In a modern law department, companies must be more intentional about the work its legal professionals do. By decoupling the time spent on transactional tasks from the value-driving advice the department provides, your top talent can do what they were hired to do — solve problems and provide insights instead of executing processes.

After the organization does its analysis on the law department, it must apply its findings to its business strategy so the department can prioritize its work and how it’s managed.

While the Fit for Growth model can help identify areas to reduce costs, that’s a secondary result. More importantly, Fit for Growth strategically helps determine which areas within the department present opportunities for new ways of working. While there are no one-size-fits-all solutions, some common levers that an organization can start to pull include:

  • Automation and AI: Replace manual data entry with automated data feeds and intelligent tools to alleviate routine work and reduce the risk of errors.
  • Juniorization: Shift some work from more senior lawyers to junior lawyers, paralegals and admins who are suited for the task.
  • Alternative legal service providers: Work with external resources that have lower costs or have specialized knowledge areas. Define their scope of work to effectively drive toward your broader goals.
  • Legal tech rationalization: Integrate purpose-fit technology where possible to streamline repetitive requests. Self-service is one increasingly common approach, enabling law departments to more easily execute on standard NDAs, for example, or get access to information on legal issues through chatbots.

Ultimately, the modern law department should help solve legal issues by being a legal integrator for the business. It should leverage a variety of resources from within the company, but also from other law departments, legal tech operators and legal service providers. The goal? To introduce capabilities that allow your organization to become more scalable, agile and efficient.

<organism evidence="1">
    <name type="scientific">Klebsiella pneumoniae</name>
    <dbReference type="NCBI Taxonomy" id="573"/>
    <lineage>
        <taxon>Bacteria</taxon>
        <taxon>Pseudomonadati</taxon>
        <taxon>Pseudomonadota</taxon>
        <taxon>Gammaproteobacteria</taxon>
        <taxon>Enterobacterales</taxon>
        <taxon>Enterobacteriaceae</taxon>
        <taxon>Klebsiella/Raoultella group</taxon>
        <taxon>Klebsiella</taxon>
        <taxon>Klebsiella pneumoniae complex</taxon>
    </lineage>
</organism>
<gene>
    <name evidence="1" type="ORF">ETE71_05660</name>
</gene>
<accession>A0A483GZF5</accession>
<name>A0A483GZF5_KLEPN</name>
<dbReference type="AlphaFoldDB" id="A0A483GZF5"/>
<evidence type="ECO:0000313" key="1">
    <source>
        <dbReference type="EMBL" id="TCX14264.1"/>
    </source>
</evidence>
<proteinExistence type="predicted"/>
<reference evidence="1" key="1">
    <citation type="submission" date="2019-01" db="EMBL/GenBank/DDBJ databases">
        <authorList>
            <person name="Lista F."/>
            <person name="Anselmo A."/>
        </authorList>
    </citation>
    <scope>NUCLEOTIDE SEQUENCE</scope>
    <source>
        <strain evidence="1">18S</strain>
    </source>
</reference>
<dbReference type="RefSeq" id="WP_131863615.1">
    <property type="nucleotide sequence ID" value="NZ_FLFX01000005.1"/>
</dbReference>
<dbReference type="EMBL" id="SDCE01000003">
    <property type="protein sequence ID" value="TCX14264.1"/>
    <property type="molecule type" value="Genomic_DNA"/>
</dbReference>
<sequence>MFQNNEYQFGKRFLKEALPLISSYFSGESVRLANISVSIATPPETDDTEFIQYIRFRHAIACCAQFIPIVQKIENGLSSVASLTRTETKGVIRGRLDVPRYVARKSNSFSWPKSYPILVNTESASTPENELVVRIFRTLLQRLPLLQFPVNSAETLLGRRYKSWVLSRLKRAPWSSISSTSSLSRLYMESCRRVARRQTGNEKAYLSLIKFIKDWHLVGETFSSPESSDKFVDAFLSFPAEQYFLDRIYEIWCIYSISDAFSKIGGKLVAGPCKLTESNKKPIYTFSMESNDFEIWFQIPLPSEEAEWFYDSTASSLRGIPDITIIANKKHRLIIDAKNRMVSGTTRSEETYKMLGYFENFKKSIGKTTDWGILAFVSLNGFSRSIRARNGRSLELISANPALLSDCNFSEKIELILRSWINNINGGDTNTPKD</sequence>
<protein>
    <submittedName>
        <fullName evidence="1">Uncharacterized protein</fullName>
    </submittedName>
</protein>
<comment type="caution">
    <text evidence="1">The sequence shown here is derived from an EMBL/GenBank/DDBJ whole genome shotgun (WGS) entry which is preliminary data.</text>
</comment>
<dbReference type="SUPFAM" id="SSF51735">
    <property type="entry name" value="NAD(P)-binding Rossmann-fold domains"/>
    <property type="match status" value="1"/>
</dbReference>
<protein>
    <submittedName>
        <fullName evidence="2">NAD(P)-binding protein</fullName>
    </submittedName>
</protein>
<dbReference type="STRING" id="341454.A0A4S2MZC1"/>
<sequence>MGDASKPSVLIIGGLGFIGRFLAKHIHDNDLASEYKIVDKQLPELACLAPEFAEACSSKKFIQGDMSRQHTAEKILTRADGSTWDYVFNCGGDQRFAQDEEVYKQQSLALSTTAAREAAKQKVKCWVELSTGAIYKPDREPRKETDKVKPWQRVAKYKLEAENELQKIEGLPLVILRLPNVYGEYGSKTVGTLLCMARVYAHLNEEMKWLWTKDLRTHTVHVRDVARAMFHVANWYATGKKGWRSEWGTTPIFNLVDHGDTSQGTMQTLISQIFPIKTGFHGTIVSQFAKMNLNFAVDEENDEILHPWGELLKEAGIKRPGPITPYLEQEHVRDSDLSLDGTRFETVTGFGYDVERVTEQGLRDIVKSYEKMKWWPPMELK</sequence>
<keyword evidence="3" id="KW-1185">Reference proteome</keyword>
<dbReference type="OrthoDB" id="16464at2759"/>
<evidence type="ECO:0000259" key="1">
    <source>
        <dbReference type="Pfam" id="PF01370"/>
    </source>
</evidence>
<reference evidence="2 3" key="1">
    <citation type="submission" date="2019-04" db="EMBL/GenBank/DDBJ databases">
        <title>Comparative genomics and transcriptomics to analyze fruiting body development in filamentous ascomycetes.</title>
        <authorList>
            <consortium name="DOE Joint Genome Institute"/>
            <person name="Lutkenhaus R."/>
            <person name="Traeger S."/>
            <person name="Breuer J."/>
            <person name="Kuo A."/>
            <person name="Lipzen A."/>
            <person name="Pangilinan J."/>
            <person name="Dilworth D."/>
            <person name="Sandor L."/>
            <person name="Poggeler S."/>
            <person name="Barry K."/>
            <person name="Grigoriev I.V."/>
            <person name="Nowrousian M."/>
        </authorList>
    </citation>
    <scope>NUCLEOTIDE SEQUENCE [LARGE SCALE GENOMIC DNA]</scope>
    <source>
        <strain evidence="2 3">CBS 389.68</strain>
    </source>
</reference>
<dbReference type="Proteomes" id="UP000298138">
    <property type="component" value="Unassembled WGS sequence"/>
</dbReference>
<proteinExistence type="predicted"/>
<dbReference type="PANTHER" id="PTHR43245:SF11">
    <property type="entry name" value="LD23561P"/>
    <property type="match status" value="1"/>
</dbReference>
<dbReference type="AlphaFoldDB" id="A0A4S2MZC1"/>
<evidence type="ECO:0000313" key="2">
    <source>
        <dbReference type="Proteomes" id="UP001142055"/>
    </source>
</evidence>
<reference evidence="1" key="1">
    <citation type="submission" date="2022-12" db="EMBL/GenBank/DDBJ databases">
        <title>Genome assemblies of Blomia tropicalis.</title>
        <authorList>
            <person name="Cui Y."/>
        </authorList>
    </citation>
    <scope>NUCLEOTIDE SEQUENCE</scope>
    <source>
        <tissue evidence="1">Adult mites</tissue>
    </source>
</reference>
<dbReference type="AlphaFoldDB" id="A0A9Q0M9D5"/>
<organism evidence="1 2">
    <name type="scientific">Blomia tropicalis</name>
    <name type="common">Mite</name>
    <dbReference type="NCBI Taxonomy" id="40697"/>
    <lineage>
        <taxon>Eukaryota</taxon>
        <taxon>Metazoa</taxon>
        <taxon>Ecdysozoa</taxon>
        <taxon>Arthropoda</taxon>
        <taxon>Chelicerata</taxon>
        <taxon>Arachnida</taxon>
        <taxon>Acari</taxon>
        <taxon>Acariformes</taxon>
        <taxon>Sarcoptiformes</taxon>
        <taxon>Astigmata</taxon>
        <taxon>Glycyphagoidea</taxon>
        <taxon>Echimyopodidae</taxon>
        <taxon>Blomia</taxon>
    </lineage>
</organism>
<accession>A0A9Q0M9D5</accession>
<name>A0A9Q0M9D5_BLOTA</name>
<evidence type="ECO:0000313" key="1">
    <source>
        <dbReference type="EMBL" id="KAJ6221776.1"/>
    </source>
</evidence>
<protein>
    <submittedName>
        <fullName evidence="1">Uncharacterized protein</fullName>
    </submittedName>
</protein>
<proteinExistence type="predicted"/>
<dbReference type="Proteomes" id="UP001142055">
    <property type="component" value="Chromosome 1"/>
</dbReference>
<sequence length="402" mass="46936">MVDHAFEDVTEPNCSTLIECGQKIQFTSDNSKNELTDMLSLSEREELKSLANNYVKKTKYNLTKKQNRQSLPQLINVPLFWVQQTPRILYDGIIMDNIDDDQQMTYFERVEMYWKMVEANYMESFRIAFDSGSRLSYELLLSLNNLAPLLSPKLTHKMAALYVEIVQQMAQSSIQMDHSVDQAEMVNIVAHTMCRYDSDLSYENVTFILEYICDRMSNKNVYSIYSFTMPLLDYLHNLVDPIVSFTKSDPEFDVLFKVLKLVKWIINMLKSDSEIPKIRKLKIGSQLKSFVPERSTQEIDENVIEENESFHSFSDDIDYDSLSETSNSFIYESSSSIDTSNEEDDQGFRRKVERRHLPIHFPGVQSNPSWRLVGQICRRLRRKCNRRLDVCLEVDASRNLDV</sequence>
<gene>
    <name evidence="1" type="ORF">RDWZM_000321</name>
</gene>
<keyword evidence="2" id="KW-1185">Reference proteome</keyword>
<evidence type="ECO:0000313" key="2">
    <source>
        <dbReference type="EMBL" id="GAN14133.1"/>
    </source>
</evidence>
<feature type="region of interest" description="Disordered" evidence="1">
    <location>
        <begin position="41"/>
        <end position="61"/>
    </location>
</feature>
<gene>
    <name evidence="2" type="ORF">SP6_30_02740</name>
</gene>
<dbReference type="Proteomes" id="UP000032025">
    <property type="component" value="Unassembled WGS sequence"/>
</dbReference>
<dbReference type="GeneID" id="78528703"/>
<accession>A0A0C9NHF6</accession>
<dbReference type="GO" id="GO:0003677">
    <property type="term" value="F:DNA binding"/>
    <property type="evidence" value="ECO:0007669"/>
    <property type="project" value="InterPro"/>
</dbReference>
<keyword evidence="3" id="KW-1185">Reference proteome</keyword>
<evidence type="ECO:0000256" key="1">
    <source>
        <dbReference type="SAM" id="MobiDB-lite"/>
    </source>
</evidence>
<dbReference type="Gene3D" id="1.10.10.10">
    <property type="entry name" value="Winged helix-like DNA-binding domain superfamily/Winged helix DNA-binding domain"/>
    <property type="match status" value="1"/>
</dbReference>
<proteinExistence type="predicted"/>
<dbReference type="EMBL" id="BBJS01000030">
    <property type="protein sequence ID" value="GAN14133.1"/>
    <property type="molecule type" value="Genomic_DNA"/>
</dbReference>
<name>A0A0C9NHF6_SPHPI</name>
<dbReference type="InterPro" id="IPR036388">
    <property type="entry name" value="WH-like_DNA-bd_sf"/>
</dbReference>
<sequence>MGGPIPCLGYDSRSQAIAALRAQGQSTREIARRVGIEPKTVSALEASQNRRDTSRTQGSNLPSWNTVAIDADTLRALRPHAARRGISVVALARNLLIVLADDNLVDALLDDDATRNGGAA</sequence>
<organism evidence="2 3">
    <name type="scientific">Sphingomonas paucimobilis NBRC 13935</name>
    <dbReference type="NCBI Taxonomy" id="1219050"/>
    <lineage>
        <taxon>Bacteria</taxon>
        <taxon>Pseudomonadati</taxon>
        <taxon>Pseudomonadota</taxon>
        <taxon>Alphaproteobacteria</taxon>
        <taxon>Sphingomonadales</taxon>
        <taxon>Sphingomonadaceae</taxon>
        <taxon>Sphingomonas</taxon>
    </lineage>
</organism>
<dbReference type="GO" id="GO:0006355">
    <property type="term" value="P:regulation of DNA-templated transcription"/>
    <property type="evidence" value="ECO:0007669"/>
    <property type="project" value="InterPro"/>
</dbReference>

In PwC’s experience, by following a Fit for Growth model you can create relevant capacity within your law department without compromising on risk protection. The question then turns to what a law department will choose to do with its efficiency gains: Reinvest in growth or excise the cost? The decision will likely reflect the role the department plays in the business. If legal primarily preserves value, companies often myopically view their role as a cost. A modern law practice, however, distinguishes the work they do as both preserving value and creating value; where expenses are likely seen more as an investment.

Begin the journey

Utilizing the Fit for Growth methodology is not a three-month or even a 12-month project. Instead, it involves continuously evaluating how a law department should invest and prioritize its work. Beginning that journey has never been more essential — now is the time to create a law department capable of adapting to the ever-growing complexity of today’s business environment.